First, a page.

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The week in words
From horse idioms to ATMs that speak Cockney rhyming slang, the highlights from our favorite language blogs and the latest in word news and culture
 
Don't look a gift horse in the mouth.

Don't look a gift horse in the mouth.

Scott Barbour/Getty Images for the VRC

Earlier in the week, the Oxford Dictionaries blog celebrated Presidents' Day by comparing the language of President Obama's inaugural address to that of Abraham Lincoln's time. Slate showed us the president's handwritten edits of his speech, and The Atlantic discussed dialect and when presidents say "y'all."

OxfordWords also explored guest and host words, the genetic lexicon, and horse idioms and proverbs. In addition, they explained when wrong usages become right. Meanwhile, Mental Floss told us about seven words that came about from people getting them wrong.

Ben Zimmer talked about the Boston accent on The Today Show, and on the Visual Thesaurus discussed dating and grammar and sequester and sequestrationJen Doll explored word lengthening and texting (yaaaaay!)

Stan Carey looked at peppercorn rent and the controversy that has arisen in the UK when "a Teesside school principal asked parents to 'correct' their children's informal speech – phrases such as it's nowt (it's nothing), I seen (I saw, I have seen), and gizit ere (give us it here = give it to me)." The Dialect Blog had a thing or two to say about it too. In other dialect news, ATMs in East London now speak Cockney rhyming slang.

At the Macmillan Dictionary blog, Stan centered on centre around and Michael Rundell honored International Mother Tongue Day by writing about language, culture, and the dominance of English.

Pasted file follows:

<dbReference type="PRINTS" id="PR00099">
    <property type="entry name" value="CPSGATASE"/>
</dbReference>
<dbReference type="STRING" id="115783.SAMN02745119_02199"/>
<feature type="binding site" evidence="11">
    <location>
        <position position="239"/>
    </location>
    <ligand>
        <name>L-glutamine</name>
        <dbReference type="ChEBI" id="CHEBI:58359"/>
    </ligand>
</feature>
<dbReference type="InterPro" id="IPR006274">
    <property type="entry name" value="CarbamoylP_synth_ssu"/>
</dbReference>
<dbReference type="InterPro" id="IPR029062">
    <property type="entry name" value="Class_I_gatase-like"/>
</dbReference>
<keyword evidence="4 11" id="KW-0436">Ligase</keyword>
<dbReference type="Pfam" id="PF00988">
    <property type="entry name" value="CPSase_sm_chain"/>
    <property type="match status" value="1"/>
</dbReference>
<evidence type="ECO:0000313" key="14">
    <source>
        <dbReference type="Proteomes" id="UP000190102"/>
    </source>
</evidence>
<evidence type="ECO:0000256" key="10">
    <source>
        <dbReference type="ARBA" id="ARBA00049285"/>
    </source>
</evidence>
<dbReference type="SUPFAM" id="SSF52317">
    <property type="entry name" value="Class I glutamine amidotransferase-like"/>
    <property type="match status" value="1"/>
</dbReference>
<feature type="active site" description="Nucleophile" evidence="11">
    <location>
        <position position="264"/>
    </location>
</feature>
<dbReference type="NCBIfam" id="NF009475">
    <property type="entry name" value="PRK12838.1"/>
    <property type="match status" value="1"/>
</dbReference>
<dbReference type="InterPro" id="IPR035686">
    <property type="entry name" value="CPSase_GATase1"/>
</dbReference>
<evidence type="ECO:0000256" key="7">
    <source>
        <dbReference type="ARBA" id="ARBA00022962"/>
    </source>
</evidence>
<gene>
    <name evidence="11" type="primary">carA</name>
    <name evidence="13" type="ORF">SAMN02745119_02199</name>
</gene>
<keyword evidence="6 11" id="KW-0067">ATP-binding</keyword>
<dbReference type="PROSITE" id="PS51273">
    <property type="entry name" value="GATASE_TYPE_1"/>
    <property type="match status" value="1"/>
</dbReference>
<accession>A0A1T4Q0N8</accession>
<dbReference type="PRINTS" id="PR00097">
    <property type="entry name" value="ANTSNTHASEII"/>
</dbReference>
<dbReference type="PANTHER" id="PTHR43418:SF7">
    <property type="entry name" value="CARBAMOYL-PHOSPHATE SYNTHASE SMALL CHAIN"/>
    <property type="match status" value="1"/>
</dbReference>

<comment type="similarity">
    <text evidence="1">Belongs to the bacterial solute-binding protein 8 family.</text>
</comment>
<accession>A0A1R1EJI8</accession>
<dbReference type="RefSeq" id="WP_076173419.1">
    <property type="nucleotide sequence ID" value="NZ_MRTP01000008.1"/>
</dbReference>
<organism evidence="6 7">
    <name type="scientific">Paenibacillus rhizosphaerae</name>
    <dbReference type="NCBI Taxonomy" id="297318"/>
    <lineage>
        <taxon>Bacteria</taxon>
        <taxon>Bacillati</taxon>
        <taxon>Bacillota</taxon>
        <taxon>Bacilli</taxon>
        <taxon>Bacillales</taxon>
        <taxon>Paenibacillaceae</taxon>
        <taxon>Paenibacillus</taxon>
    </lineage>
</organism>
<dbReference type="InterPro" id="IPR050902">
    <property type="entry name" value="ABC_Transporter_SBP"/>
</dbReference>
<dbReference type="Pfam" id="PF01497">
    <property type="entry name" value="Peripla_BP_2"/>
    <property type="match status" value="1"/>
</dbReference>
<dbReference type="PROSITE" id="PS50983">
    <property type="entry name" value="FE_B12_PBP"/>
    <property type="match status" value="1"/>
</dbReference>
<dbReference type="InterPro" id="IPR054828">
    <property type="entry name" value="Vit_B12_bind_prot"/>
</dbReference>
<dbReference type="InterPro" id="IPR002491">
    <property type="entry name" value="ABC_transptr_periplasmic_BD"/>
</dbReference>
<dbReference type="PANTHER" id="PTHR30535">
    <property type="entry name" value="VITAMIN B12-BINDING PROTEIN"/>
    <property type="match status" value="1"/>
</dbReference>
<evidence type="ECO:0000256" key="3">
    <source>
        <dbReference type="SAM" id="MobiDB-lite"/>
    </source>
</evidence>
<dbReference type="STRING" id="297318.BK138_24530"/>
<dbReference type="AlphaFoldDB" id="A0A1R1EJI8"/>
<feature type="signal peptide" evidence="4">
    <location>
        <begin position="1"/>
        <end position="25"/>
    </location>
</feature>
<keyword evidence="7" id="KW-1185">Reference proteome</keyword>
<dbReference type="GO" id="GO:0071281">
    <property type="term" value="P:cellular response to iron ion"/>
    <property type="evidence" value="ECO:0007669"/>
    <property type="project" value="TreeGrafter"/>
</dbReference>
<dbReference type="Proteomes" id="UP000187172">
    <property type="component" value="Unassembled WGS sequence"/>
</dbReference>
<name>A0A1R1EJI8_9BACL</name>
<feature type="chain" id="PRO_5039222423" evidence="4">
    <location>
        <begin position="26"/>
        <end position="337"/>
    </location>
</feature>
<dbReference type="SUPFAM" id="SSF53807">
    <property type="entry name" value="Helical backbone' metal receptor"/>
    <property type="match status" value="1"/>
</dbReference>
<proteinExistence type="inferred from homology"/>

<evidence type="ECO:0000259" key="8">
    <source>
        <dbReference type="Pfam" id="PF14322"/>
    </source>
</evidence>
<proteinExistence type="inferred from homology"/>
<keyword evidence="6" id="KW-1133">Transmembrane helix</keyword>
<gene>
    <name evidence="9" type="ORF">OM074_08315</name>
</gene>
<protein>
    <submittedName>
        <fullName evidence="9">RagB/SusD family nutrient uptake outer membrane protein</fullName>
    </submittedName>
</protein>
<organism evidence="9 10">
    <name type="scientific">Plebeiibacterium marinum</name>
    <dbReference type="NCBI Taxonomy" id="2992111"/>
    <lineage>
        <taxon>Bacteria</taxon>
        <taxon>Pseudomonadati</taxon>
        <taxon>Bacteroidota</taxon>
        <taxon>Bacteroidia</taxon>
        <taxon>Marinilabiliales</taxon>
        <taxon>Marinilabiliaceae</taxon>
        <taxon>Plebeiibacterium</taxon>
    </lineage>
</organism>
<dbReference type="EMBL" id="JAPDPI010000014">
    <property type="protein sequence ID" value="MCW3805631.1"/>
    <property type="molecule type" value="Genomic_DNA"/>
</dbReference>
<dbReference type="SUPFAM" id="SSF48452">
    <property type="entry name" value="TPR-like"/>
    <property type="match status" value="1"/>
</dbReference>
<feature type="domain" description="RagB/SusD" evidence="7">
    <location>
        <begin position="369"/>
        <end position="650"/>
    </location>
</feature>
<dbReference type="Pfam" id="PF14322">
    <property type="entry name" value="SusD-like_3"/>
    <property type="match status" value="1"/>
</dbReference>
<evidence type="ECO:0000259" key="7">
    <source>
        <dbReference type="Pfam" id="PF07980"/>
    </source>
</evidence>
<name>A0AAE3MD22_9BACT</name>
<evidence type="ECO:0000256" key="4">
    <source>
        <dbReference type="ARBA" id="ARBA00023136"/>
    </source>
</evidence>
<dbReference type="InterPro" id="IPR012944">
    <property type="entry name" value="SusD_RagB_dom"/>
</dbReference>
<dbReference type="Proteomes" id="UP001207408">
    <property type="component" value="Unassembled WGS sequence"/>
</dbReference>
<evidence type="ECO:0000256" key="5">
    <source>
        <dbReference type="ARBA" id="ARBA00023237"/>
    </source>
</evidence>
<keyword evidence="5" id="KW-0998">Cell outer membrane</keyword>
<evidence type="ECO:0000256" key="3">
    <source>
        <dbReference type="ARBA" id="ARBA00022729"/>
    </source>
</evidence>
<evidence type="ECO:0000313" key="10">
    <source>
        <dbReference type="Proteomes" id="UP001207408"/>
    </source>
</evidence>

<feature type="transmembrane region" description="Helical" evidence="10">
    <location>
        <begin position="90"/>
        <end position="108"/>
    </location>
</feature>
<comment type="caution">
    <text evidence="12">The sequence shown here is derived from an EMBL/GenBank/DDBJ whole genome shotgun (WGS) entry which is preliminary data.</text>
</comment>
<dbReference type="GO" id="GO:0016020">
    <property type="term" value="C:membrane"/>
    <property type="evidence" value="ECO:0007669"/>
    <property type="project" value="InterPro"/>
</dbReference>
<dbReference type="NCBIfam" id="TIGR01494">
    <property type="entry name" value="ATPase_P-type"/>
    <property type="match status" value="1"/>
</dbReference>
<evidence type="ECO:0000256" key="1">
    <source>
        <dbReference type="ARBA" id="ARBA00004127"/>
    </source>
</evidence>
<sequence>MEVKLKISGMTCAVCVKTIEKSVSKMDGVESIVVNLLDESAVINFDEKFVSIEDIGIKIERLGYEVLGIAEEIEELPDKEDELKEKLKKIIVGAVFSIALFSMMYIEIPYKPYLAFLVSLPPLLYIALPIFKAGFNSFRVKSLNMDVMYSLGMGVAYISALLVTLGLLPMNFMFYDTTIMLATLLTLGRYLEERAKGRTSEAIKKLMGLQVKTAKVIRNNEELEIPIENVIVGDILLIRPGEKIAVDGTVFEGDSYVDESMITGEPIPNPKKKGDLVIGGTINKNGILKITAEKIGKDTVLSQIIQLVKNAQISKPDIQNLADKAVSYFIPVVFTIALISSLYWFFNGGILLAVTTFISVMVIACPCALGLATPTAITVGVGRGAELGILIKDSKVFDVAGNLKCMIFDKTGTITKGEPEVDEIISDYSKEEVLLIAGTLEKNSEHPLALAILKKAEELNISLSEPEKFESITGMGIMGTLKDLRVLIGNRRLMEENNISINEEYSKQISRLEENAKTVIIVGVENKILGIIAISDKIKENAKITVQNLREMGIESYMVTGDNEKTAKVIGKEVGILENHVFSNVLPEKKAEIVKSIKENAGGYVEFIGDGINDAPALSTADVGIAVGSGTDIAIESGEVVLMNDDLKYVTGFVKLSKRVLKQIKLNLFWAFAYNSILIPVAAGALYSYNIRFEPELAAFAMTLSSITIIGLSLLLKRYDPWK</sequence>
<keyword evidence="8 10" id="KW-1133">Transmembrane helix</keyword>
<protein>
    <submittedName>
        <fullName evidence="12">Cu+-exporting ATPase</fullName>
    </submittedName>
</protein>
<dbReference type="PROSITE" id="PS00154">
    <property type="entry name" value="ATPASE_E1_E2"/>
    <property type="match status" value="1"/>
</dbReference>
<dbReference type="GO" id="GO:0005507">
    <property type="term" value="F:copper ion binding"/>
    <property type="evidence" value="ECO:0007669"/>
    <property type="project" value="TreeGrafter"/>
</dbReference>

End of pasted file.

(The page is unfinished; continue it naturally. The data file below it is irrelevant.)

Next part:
The Virtual Linguist explained the difference between cloud-cuckoo-land and the Land of Cockaigne, and meteor and meteorite. (And in case you missed the amazing videos of the meteor blast over Russia, here's a roundup from Mashable.)

At Language Log, Mark Liberman was severely positive. At Lingua Franca, Ben Yagoda swang and missed, Allan Metcalf explained the grammar of newspaper headlines, and Geoffrey Pullum defended the "monstrous" adverb.

Fritinancy explored the recent proliferation of Xs and Os and the fictional drug brand name, Ablixa. In words of the week, her selections were dudeoir, male boudoir photography, and doxing, "the practice of investigating and revealing a target subject's personally identifiable information, such as home address, workplace information and credit card numbers, without consent."

Erin McKean noted jammer, a skater on a roller derby team who "tries to lap the other team's skaters"; jughandle, a type of traffic-control feature; anddecalcomania, in art, "two wet surfaces pressed together and then pulled apart."

The Word Spy spotted second screening, "using a mobile device to monitor and post social media comments about what you are watching on TV or at the movies," and sick-lit, "a literary genre that features individuals dealing with fatal or devastating diseases."

Arnold Zwicky discussed his dislike for National Grammar Day. Photographer Ellen Susan proposed a new punctuation mark while College Humor suggested eight new and necessary punctuation marks.

In language news, a new Yiddish dictionary is being released, as well as a new look for Harry Potter trade paperbacks. Melville House told us about Whale Words, Flavorwire rounded up literary characters inspired by real famous people, and NPR interviewed Paula Byrne, the author of The Real Jane Austen.

This week we learned that plain and simple language doesn't always equal the truth, men and women use uptalk differently, and why tongue twisters are hard to say. We groaned over these disastrous mistranslations. We loved this history of dog names, this etymology of the mother of all curse words, and this explanation of the two types of linguists (hint: at Wordnik we're mostly type 2).

Finally, our favorite website of the week was Introverted Fairy Tales:

Once upon a time there was a young woman called Belle who fell in love with a library. Sure, there was a guy and a rose and a particularly talkative tea set, but mostly there were books. And they all lived happily ever after.


More from Wordnik...

* The words of Downton Abbey, season 3

* 11 words from Charles Dickens

* Whimsical words coined by Lewis Carroll

 

THE WEEK'S AUDIOPHILE PODCASTS: LISTEN SMARTER

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